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MOVIES: The Rainbow Experiment - Review: The World You See is Just a Movie in Your Mind

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Tragedies don't occur in a vacuum. If they did, the news wouldn't be plastered with human trauma and plight at all hours of the day. When something terrible happens, there is a ripple effect. The Rainbow Experiment aims to chase down every single one of those ripples extending out from a science experiment gone terribly awry.

Featuring an impressive cast of 36 talented actors in principal roles, much more fill out the background of students, parents, law enforcement, and teachers, The Rainbow Experiment is an exercise in indulgence.

Mrs. Dhawan (Nina Mehta) conducts an experiment for her rowdy group of Chemistry students. She uses a Benson burner and different solutions to demonstrate how various chemicals create multi-colored flames when set alight, hence the film title. When she calls one particularly disruptive boy, Matty Fairchild (Connor Siemer), to assist her in the work an explosion happens, engulfing Matty in a fireball that leaves him in critical condition in the hospital. Thus putting the events of the film into motion.

The central questions sought to be answered are how did this happen? Is Mrs. Dhawan at fault for the incident? What really occurred in the chemistry classroom at this New York high school? And more importantly, what part did those students, that teacher, the faculty, and the ecosystem of this particular school as a whole, play in the lead-up to this catastrophic event?

From this point on, Matty narrates much of the events in this documentary-style film. He lingers around in the background, unseen and unheard, like a ghost, just for the audience's effect. It becomes clear quickly why the film creators thought Matty a necessity, there is so much going on in this film, an endless web that weaves outwards to seemingly endless bounds, you need a spiritual guide to help you find out whose who.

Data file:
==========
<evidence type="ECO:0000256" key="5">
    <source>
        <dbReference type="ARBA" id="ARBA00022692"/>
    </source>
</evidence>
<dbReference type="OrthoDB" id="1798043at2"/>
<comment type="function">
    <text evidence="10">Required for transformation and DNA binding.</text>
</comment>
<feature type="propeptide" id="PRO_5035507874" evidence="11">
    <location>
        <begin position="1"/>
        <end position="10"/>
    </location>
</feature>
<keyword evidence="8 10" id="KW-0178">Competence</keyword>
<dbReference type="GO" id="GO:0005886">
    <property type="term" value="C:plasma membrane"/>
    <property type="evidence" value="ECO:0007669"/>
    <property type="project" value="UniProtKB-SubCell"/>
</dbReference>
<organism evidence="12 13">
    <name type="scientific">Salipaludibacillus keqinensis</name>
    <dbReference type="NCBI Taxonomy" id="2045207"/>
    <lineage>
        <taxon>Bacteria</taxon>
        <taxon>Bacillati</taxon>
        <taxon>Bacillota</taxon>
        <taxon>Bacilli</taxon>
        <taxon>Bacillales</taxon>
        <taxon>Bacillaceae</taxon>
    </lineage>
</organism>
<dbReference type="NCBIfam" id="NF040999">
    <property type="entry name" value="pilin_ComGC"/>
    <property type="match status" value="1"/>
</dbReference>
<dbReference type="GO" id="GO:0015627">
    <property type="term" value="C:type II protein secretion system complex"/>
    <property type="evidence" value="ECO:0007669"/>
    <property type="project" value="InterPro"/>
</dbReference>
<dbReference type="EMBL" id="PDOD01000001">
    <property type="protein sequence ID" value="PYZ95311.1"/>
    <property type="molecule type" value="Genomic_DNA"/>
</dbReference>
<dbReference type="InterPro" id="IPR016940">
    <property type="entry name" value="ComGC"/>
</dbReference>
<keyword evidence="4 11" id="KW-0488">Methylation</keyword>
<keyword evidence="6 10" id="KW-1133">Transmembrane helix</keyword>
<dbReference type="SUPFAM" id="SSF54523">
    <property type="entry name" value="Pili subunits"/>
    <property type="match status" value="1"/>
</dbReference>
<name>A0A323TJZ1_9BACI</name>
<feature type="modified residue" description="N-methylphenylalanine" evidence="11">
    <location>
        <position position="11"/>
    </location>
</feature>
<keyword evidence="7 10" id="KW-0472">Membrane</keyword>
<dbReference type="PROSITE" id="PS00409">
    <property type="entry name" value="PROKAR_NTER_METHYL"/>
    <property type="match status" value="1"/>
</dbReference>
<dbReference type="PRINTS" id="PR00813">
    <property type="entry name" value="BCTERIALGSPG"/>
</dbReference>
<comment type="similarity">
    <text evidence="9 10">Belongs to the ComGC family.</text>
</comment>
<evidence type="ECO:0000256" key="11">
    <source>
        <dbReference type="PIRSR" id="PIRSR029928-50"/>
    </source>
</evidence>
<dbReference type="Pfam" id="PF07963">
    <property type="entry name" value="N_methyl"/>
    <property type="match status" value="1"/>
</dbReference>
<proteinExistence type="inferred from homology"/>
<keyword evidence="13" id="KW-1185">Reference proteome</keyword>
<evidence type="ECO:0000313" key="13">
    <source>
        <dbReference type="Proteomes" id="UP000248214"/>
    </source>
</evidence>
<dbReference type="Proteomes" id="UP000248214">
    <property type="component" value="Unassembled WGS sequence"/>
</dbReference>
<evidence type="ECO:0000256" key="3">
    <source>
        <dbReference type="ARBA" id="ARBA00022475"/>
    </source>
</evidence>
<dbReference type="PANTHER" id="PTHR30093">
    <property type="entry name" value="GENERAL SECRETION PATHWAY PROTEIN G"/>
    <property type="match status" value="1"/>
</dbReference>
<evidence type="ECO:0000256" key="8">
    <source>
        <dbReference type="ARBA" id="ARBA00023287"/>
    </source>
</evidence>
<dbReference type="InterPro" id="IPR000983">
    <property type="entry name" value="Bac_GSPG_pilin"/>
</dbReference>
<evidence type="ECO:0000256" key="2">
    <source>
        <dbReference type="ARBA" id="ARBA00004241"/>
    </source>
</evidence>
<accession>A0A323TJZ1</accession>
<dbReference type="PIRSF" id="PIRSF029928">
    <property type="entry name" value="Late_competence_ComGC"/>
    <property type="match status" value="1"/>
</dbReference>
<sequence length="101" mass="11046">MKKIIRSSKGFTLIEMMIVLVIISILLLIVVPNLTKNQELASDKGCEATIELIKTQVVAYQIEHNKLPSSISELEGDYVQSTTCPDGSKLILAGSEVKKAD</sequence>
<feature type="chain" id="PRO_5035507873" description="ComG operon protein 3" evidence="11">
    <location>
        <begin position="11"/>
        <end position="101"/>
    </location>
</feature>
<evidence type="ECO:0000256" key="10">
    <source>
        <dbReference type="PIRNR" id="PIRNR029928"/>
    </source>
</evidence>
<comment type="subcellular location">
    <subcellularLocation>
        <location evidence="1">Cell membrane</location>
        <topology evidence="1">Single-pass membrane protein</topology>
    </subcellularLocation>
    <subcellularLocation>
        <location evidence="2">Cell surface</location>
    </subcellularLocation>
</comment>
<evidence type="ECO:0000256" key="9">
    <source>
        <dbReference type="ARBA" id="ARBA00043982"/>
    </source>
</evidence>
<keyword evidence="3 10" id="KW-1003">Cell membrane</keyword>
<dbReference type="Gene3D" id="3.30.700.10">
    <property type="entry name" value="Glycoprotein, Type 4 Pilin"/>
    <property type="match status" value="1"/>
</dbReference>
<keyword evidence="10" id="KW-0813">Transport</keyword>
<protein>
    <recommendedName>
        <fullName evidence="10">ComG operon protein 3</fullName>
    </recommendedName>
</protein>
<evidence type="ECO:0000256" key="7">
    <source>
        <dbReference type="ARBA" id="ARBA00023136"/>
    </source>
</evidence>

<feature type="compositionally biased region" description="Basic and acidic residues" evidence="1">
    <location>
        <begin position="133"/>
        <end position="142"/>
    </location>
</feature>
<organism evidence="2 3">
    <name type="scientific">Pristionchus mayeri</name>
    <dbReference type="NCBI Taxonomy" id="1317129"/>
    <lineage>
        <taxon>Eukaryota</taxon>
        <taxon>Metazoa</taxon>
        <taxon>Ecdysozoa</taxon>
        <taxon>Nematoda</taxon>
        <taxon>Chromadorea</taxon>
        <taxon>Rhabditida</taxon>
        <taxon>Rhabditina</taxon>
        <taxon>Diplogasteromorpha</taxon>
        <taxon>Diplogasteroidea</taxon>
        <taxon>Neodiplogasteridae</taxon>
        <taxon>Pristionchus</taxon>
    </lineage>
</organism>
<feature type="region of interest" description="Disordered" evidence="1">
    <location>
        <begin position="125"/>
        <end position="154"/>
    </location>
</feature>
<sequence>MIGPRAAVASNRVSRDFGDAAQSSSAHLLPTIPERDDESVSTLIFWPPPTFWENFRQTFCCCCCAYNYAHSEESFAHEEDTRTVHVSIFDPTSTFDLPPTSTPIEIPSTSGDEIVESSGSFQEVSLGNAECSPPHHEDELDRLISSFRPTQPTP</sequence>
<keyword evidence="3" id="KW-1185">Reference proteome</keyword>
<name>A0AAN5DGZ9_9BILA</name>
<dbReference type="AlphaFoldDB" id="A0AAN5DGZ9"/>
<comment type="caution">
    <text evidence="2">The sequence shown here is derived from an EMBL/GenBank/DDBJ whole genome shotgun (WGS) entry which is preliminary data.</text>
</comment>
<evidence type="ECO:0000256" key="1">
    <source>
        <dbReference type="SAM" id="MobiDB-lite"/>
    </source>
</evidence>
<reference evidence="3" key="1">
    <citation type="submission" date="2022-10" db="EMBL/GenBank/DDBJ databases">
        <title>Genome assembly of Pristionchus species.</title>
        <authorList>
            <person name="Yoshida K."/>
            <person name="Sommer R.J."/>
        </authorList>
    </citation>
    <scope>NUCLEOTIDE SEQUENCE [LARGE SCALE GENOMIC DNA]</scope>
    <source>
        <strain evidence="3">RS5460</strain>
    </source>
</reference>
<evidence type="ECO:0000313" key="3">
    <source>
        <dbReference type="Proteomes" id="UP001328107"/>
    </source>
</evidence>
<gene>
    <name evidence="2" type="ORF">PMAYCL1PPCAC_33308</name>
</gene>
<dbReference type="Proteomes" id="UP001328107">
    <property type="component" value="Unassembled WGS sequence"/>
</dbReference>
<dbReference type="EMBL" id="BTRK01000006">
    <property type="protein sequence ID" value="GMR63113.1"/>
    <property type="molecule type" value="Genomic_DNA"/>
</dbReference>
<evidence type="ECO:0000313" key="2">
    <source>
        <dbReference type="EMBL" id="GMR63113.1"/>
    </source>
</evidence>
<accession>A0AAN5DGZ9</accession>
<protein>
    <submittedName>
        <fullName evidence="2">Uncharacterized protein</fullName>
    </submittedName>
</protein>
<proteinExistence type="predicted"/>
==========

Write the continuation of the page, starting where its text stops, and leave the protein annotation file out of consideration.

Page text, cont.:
Thus presenting the film's greatest weakness, they've bitten off more than they can chew. Well that and Matty is a rather irritating narrator.

While I found The Rainbow Experiment thoroughly engrossing at times, the performances are stellar and grounded, the slow submersion into the movie's central mystery, and the intriguing way the film shows you the political interplay between all involved parties, there is so much going on, it's easy to get bogged down and overwhelmed by it all.

The world you see is just a movie in your mind.

It's an ambitious filmmaking project for certain. Many scenes are shown in a split screen, with several angles and point-of-view shots from differing characters playing out simultaneously. They leave no stone unturned.

You will discover the story between Matty's friend of a friend and that friend's parents. They tackle gun control and the educational system, the poor treatment of teachers and staff. They tackle trauma head-on, in a way not often depicted in film as they address the way trauma affects witnesses of the incident, and not just the victim or perpetuators.

Broken down into segments and analyzed in pieces, The Rainbow Experiment is actually quite brilliant, but when you compile it all together into one long film (a 2 hr and 9 minute run time that doesn't feel earned), it becomes a slog to get through at times.

Still, I have to give credit to director Christina Kallas (who also wrote the script) for her earnest and enthusiastic undertaking. I'm not going to undermine what this film accomplishes because while I don't think it reached the heights it should have, given the concept and the climate it's being released in, I still think it's a film well worth anyone's time

The Rainbow Experiment also stars Christian Coulson (Tom Riddle from Harry Potter), Kevin Kane (I Feel Pretty), Chris Beetem (Orange is the New Black), Vandit Bhatt (New Amsterdam), Francis Benhamou (Daredevil), Lacy Marie Meyer, Swann Gruen, Margaret Rose Champagne, Booker Garrett (The Detour), Stratos Tzortzoglou, Chris Gentile, Robert Z. Grant, J.B. Roté, Laura Pruden, Tony White, Catherine Cobb Ryan, John J. Concado (Guardians of the Galaxy), Tim Eliot (Boardwalk Empire), Naomi Warner, Barnaby Spring, Chris Veteri, Douglas Rizzo Johnson, Lisa K. Price (Trainwreck), Peter Boustani, Patrick Bonck, and Richard Liriano.

Available nationwide VOD December 7th and comes home on DVD/BluRay December 11th from Gravitas Ventures.

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